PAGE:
Humans are wired to bond. In our earliest beginnings, the key to our very survival included co-operative tribes, clans and families. Intrinsic to that system is an individual’s psychological need for attachment and close connection.1 It is no coincidence that our most tortuous punishment — from grade school to prisons — is social alienation. Humans don’t do well in solitary confinement, but we do thrive in loving relationships.
In today’s high-supply sexual economy, where the price of sex has dropped to the barrel-bottom price of one well-worded text, it seems bonding has gone out of vogue. And the cultural message in the West is to take all sex, any sex, at any cost.
Of course, that message leaves quite a few human beings out in the cold. Plenty of people can’t have sex. They may be physically impaired, psychologically wounded, or proudly self-identify as asexual. Case in point: One-third of men over the age of 50 have erectile problems.2 But that doesn’t stop them from wanting to bond with a relationship partner, and for good reason. People in satisfying, long-term relationships live longer,3 have better health,4 and accumulate more wealth.5
Business people who see a niche in the online dating marketplace are now stepping in to create dating websites for people looking for platonic relationships. Two of those sites, which recently launched in the UK, platonicpartners.co.uk and nosexdating.co.uk, promise to help adults find a meeting of the minds and some much needed affection, all within a celibate relationship. Now, before you start the “No Sex Please, We’re British” jokes, consider this: A study in 2004 showed that 1% of the American population, or about three million people, are asexual6 — that is, lacking sexual attraction to anyone of any gender.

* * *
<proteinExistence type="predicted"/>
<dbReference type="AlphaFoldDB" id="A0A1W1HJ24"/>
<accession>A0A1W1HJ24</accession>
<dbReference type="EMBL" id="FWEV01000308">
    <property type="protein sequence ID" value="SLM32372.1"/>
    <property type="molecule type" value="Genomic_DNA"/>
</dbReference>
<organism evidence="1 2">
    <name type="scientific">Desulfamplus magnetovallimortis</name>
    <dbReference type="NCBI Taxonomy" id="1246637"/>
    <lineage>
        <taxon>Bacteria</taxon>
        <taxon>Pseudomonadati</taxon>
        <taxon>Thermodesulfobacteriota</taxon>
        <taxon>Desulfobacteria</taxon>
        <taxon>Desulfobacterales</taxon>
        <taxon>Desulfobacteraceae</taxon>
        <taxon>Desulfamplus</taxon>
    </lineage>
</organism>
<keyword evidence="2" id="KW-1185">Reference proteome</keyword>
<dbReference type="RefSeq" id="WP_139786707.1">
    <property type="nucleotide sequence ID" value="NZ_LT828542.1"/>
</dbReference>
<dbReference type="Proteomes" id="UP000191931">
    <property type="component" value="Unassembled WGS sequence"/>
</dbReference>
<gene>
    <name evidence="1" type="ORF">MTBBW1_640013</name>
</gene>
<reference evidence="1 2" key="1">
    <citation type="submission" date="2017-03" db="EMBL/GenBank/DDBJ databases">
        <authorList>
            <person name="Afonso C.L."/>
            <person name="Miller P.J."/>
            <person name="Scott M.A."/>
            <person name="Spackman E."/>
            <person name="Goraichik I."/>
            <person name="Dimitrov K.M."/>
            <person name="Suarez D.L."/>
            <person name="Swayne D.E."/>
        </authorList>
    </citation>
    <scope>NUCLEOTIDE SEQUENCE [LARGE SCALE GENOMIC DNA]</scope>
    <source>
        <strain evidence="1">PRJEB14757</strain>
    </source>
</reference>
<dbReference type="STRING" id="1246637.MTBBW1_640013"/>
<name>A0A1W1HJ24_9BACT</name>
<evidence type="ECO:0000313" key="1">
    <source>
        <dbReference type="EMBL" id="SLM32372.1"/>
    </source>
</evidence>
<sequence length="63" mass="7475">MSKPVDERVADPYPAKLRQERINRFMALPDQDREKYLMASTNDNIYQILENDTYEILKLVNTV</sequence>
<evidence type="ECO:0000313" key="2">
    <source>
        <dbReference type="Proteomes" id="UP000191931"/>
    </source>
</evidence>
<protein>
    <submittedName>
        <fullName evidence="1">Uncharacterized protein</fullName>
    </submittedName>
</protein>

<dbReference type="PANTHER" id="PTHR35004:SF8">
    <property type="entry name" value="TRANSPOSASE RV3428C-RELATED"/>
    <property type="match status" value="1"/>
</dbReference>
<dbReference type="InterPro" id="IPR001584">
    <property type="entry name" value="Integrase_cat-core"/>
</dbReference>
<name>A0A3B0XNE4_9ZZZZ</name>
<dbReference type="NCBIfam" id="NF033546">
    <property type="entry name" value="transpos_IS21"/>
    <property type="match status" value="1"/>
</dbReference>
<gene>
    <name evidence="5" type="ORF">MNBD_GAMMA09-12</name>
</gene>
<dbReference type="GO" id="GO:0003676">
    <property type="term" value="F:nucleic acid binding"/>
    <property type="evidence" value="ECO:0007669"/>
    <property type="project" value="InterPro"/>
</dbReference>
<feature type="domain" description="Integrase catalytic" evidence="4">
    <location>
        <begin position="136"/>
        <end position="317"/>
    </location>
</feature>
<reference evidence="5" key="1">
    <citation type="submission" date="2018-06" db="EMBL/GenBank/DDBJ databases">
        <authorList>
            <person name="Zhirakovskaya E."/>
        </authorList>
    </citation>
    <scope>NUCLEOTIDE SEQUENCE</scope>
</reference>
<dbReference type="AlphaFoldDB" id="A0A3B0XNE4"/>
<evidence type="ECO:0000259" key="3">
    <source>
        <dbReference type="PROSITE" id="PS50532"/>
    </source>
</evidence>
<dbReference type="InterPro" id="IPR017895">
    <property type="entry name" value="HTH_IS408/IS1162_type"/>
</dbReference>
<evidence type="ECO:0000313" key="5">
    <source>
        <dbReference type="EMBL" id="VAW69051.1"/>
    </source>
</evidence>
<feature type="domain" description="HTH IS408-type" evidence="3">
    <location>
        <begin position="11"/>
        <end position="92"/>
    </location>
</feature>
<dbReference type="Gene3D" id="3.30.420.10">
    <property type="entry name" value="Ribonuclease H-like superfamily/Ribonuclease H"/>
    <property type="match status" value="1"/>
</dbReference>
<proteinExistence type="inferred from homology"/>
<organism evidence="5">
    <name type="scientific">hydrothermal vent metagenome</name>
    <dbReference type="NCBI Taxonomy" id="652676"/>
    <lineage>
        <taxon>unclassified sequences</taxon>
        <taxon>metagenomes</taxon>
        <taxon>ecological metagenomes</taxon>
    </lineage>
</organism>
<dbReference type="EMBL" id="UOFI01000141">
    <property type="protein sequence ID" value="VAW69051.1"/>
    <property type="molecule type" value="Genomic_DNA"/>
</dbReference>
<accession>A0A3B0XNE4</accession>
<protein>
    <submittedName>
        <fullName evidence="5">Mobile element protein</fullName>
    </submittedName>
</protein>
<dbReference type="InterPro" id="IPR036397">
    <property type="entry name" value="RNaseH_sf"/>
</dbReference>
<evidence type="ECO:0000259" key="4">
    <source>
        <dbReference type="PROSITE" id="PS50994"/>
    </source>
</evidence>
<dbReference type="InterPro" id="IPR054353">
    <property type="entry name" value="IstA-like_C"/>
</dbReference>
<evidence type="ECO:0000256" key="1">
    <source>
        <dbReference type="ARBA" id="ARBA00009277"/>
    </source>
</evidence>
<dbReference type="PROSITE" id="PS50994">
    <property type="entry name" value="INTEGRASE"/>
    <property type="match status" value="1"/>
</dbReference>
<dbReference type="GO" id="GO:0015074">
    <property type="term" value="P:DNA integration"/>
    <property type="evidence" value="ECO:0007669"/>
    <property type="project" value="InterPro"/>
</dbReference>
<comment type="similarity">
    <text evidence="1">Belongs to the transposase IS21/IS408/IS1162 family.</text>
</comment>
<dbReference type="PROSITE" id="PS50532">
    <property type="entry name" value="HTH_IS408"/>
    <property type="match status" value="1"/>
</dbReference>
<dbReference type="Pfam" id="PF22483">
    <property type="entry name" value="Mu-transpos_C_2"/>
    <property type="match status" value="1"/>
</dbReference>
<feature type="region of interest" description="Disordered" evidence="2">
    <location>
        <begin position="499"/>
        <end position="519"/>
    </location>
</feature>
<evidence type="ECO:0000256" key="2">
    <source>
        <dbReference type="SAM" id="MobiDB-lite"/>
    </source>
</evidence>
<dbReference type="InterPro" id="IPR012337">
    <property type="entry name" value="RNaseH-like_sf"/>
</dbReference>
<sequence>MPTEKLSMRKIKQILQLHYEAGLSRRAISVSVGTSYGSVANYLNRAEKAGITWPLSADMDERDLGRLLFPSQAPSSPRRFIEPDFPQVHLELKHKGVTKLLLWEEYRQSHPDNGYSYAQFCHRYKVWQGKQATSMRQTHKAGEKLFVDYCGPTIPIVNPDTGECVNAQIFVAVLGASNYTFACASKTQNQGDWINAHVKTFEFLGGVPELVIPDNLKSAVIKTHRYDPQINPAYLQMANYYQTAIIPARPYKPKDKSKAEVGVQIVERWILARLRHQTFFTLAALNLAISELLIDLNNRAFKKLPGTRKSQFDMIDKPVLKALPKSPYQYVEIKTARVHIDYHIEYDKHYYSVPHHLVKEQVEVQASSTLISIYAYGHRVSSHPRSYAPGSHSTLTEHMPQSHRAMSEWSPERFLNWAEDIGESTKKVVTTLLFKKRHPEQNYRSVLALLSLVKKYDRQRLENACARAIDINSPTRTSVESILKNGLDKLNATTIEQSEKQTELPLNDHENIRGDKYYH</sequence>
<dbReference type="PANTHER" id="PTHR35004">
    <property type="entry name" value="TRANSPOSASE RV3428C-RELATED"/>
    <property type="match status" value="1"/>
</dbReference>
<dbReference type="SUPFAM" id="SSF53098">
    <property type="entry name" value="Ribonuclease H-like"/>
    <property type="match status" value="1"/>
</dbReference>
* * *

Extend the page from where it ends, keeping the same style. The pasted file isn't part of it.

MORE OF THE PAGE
Plenty of others self-identify as “born-again virgins,” often as a reaction to the types of highly sexual, low quality relationships that are proliferating along with the growth of technology. Others are real life modern virgins. Consider, for example, a recent analysis of over 13,000 participants from the National Survey of Family Growth study suggesting that fully one quarter of college students are virgins, and they may not be abstaining for religious reasons. Virgin college students indicate that a fear of pregnancy and/or STDs, or the notion that sex could interfere with their education, ranks way above religion as the reason these modern virgins abstain from sex. Although most people assume that college campuses are a hotbed of non-committed sex, in fact, some data suggest that young adults who do not attend college have more sexual partners than those who attend college.7
Finally, people looking for platonic relationships today may not rule out sex in the future. Delaying the onset of sexual activity is one way to increase the odds that a couple will stay together. For example, I spoke with Anthony Paik, professor of Gender and Women’s Sexuality at the University of Iowa. He suggests that the onset of sex after the first month of dating can lead to commitment. “In one of my studies, it turned out that the longer couples delayed sex, the more exclusive the relationship. And if men engage in sex within the first month of dating, they are 4.5 times more likely to be nonexclusive later.”